August 27, 2011 / 12:21 AM / 6 years ago

Syrian authorities warn against protesting in capital

AMMAN (Reuters) - Syria’s Interior Ministry warned Damascus residents Saturday against demonstrating after some of the most intense protests in the capital since the start of the five-month uprising against President Bashar al-Assad.

The warning came as Syria’s closest ally Iran said Damascus must listen to the “legitimate demands” of its people, but also said that any change in Syria’s ruling system or power vacuum in Damascus would be dangerous for the Middle East.

“The Interior Ministry calls on citizens not to respond to social Internet sites to participate in rallies or assemble in public squares in Damascus. This is for their safety,” a statement by the ministry published on official media said.

Syrian forces fired live ammunition to prevent thousands of protesters from marching on the center of Damascus from eastern suburbs earlier Saturday, witnesses and activists said, seriously injuring at least five people.

People protest against President Bashar al-Assad after Friday prayers in the city of Amude August 26, 2011. Syrian forces killed at least two protesters on Saturday as tens of thousands of people marched again to demand the removal of President Bashar al-Assad, activists and residents said. The placards read (centre and right) "Congratulations freedom to Libya's people". Niron died, Roma did not die". REUTERS/Handout

Security police and militiamen loyal to Assad, known as ‘shabbiha’, also fired live ammunition at worshippers who tried to demonstrate outside the al-Rifai mosque in the Kfar Sousa district of the capital, home to the secret police headquarters.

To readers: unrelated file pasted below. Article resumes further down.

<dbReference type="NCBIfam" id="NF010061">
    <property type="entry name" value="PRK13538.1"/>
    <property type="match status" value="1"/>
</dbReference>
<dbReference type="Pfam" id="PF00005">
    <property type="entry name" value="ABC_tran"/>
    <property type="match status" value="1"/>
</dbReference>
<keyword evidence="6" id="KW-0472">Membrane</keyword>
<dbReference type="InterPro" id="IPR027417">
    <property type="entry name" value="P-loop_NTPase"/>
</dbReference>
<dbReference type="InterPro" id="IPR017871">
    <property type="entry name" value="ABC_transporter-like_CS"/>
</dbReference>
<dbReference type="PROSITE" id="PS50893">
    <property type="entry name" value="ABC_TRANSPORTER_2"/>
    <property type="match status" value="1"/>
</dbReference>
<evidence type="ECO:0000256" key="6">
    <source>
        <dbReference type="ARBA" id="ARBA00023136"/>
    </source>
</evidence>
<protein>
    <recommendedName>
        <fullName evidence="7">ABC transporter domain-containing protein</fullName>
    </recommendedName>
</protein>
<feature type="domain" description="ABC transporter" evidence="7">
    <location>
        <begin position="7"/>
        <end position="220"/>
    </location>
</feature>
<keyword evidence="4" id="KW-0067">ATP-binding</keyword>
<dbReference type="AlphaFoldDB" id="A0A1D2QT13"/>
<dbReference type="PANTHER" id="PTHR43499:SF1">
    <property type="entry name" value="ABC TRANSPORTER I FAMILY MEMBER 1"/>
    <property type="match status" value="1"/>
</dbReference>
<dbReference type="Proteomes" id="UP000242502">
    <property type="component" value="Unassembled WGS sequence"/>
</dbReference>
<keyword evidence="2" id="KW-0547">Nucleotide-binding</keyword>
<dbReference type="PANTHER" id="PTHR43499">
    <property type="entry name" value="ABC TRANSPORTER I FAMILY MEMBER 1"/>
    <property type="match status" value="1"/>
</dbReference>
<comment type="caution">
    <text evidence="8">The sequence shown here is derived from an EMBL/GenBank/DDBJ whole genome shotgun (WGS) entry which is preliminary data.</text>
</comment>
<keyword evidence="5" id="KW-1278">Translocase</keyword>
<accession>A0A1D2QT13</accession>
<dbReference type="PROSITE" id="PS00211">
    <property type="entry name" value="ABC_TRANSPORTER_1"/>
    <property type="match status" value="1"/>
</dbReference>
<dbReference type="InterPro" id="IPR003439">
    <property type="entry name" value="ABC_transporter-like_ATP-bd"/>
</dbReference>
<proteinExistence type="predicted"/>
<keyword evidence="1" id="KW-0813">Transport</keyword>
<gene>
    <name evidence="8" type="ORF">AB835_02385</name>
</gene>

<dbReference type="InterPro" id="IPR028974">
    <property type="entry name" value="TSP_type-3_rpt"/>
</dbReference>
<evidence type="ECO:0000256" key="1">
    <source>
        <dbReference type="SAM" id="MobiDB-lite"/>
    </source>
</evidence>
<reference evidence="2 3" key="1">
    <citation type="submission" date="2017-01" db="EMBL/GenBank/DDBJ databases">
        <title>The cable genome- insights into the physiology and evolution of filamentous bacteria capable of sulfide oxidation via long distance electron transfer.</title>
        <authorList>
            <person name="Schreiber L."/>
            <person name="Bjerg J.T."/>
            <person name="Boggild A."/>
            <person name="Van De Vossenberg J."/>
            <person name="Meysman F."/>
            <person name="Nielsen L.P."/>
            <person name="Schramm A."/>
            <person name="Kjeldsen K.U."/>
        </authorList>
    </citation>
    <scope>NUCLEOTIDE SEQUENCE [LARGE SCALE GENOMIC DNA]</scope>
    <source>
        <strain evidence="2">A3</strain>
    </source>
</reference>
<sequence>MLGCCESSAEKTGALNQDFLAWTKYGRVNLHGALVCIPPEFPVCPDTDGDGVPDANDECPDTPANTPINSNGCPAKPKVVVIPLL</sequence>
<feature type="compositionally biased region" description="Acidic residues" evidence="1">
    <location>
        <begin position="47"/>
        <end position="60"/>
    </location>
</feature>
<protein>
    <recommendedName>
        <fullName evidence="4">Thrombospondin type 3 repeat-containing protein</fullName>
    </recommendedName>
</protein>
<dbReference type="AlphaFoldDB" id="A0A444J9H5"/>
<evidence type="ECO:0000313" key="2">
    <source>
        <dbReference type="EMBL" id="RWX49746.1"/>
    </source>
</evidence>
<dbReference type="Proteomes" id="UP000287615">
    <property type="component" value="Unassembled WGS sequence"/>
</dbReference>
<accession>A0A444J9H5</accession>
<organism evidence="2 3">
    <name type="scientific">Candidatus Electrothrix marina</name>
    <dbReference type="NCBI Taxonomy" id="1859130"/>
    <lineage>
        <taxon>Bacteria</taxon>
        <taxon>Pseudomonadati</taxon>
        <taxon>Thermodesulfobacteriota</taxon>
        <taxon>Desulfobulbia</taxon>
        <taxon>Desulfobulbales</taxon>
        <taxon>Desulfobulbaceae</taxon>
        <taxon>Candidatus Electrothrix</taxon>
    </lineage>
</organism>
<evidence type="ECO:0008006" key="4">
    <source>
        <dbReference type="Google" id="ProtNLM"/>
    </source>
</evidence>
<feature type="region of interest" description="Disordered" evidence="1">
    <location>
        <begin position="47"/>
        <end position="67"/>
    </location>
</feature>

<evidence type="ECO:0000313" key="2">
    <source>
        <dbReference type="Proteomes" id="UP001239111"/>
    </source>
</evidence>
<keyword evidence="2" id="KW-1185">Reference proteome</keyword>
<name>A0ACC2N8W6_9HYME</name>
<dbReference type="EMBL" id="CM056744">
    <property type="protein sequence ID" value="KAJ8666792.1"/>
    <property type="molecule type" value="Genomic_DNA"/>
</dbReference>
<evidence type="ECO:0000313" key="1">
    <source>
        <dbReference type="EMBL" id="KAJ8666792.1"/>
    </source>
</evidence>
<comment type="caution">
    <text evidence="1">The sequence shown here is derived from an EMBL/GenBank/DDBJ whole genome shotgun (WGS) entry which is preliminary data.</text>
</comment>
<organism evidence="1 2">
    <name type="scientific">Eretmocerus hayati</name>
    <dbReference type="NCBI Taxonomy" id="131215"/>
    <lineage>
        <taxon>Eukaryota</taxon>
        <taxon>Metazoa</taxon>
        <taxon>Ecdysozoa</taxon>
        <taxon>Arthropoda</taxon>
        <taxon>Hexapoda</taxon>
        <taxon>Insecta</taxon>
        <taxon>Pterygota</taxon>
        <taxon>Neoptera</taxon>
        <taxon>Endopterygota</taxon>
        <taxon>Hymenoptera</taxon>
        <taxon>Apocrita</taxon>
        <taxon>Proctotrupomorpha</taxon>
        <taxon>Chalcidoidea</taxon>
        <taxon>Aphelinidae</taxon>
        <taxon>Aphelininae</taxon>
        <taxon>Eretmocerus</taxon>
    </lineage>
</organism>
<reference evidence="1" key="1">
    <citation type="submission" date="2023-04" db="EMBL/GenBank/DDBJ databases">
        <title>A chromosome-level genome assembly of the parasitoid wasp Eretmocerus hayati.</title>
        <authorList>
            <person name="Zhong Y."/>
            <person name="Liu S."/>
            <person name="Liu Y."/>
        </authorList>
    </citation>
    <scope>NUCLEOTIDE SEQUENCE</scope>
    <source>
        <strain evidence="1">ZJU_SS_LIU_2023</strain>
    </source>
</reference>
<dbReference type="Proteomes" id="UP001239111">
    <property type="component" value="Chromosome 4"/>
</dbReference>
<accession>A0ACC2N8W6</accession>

Assad loyalists also beat the mosque’s preacher, popular cleric Osama al-Rifai, who was treated with several stitches to his head, witnesses said.

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“Some of the ‘amn’ (security) went on the roof and began firing from their AK-47s to scare the crowd. Around 10 people were wounded, with two hit by bullets in the neck and chest,” a cleric who lives in the area told Reuters by phone.

The United Nations says 2,200 people have been killed since Assad sent in tanks and troops to crush months of street demonstrations calling for an end to his family’s 41-year rule.

Syrian authorities have blamed armed “terrorist groups” for the bloodshed and say 500 police and army have been killed. They have expelled most independent journalists, making it difficult to verify events on the ground.

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